Seattle’s latest duo of chest-bursting Amero-Finnish-style death metal may be composed of two musicians from arguably some of the richest and most interesting bands in the underground right now (e.g. Cavurn and Ebony Pendant), but that context will ultimately matter very little in preparing you for the demo ahead. 

Degraved was largely my idea,” begins NE, bassist of Cavurn, but guitarist, bassist and vocalist of Degraved, which began, according to NE himself, as “just an outlet for fast riffs and pretty much only fast riffs.” He continues: “A lot of people don’t know this yet but SC is a crushing drummer and came along for the blasts.” 

NE says he started Degraved “[a]t the top of the pandemic,” when “[he] inherited a Gibson Flying V guitar from an old friend and decided it would be cool to learn to riff on.” He says, “I’ve played guitar for a few years but I’ve always been more of a bass player, so I thought I’d venture out with something new and try to write some riffs. I began to feel out a direction with the first song, which is to say something dark, evil, infernal, but not necessarily lightning-fast. I wanted the songs to have direction and many riffs which would take the listener on a non-linear path. Reference wise, I was listening to a lot of Incantation, Slugathor and Cianide. I’ve worked full time through quarantine so the whole demo took way too long to fully write and then record. I wrote a lot of songs during this process that were too slow and will likely become Cavurn songs, but those which were fast became Degraved songs.”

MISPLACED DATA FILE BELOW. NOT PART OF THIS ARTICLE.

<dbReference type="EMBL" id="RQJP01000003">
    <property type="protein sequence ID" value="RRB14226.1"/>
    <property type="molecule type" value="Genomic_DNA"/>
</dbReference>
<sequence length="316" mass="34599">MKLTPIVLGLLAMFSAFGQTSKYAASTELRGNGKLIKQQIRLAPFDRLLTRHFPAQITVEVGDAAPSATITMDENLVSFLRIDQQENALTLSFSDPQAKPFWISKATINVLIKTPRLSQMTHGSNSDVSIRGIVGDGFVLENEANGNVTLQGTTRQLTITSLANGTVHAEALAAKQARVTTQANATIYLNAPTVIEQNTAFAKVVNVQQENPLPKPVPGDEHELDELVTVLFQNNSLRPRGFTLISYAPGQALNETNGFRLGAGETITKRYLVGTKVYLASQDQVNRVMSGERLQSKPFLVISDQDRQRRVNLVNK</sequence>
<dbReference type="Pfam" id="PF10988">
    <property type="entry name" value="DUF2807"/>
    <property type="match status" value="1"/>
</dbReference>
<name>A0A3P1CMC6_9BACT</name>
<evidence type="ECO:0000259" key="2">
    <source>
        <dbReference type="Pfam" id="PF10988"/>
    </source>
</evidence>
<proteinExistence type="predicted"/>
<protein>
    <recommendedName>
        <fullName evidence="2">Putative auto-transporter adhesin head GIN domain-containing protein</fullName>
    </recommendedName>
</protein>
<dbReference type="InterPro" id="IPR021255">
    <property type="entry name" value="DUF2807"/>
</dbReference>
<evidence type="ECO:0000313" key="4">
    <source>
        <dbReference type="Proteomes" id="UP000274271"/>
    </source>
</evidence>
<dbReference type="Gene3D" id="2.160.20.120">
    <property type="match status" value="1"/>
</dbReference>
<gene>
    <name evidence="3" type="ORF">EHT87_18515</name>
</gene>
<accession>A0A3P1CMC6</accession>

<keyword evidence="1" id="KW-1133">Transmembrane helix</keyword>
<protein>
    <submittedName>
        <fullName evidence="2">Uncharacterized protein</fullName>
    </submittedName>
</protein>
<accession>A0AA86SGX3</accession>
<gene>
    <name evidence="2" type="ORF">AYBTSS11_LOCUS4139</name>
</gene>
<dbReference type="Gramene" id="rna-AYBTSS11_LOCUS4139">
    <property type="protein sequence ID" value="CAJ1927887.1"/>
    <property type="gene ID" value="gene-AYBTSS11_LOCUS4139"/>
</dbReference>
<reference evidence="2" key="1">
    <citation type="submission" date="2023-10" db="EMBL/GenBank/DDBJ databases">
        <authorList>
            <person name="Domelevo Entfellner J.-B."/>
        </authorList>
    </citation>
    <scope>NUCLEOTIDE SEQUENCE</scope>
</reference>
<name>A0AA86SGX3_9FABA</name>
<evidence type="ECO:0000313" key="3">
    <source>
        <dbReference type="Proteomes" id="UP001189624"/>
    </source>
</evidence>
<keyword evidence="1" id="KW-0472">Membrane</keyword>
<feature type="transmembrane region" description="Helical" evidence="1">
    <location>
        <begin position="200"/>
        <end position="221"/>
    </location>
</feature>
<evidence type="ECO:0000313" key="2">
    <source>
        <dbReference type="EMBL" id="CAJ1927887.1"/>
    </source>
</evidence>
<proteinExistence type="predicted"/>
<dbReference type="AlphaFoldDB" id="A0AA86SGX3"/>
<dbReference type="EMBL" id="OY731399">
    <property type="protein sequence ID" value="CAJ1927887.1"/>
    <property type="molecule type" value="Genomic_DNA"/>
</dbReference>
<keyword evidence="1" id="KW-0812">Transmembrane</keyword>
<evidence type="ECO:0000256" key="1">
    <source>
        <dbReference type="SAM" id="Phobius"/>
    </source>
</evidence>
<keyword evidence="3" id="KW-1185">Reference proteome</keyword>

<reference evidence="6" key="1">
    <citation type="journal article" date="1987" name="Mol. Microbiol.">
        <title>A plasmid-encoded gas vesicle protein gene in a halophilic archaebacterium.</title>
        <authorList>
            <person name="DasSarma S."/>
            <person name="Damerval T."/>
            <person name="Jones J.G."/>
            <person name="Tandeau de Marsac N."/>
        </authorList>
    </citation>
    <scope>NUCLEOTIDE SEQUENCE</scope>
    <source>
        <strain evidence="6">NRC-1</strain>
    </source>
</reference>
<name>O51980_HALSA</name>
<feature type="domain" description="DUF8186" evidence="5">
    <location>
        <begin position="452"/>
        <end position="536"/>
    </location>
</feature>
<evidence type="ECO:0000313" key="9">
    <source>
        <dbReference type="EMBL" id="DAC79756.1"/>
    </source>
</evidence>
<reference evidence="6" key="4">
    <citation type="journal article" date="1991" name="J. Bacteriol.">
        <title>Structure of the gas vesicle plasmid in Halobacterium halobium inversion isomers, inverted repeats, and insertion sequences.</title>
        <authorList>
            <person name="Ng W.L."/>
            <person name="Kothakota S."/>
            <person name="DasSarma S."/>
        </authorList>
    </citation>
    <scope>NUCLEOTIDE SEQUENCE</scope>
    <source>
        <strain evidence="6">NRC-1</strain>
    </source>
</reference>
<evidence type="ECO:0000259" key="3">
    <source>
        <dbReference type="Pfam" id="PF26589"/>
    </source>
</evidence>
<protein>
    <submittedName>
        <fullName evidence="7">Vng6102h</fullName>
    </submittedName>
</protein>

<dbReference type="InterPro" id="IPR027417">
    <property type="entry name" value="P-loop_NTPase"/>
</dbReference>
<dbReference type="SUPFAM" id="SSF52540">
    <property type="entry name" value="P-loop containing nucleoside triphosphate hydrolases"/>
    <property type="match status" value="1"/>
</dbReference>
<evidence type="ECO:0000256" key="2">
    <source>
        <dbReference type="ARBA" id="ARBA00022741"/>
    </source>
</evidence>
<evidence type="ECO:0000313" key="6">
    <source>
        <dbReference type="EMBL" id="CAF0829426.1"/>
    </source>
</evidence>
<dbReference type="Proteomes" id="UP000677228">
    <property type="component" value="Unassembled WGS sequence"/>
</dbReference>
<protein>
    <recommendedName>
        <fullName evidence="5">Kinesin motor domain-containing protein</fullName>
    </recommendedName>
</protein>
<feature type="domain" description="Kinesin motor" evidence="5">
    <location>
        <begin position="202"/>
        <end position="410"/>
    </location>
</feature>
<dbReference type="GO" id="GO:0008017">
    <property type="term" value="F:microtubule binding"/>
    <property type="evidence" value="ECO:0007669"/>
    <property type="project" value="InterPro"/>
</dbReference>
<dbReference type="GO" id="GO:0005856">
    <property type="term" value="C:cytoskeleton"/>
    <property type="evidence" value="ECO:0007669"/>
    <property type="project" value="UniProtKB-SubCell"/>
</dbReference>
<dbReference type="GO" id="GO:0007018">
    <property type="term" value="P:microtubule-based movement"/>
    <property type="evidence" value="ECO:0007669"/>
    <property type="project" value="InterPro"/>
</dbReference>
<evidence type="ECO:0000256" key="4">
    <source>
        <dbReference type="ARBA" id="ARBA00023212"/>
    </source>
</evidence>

Sick. To reiterate: “[T]hose which were fast became Degraved songs.” 

Exhumed Remnants

After complimenting the Degraved logo, how it dares to be different and looks so sharp as to jab even your glance, NE says: “Thanks, it was done by @extirpate_humanity_logos on Instagram … I sent him a few other logos as general inspiration; Immolation, Evoken, Ceremonium, I think Demigod too. We wanted something legible and old school looking; pointy with an outline. We’re certainly happy with how the logo looks.”

If you check the liner notes for the Exhumed Remnants you’ll find that this demo was “engineered, mixed and mastered by NE at deadpan audio.” NE says: “I’ve been an engineer for a few years doing live and studio stuff. Before the pandemic I put together a recording rig meant for mobile recording or on-location recording. I call this rig Deadpan Audio and I’ve actually been lucky enough to get more work recording bands with it than I thought I would given everything that’s going on.” 

He continues to explain how the demo came together: “Recording Exhumed Remnants was a little spread out timeline wise, just in that there was no live band playing in a room together per se. We started with drums done live with guitars DI’d, then overdubbed the actual guitars heard on the demo along with bass and vocals.” He adds: “I don’t think we knew the songs as well as we do now and so now we play them faster.”

Regarding how he feels about how Exhumed Remants turned out, NE says: “We were going for something much murkier and early sounding than a lot of more professional-sounding demos you might be able to find. Something sounding like Infester or something. We’re in the process of putting together a full band incarnation of Degraved, as this project is meant to be a 4 piece as presented on the demo. We hope the next release will be a full band playing live together, although if the pandemic stays on this trajectory we may have to do some more overdub magic.”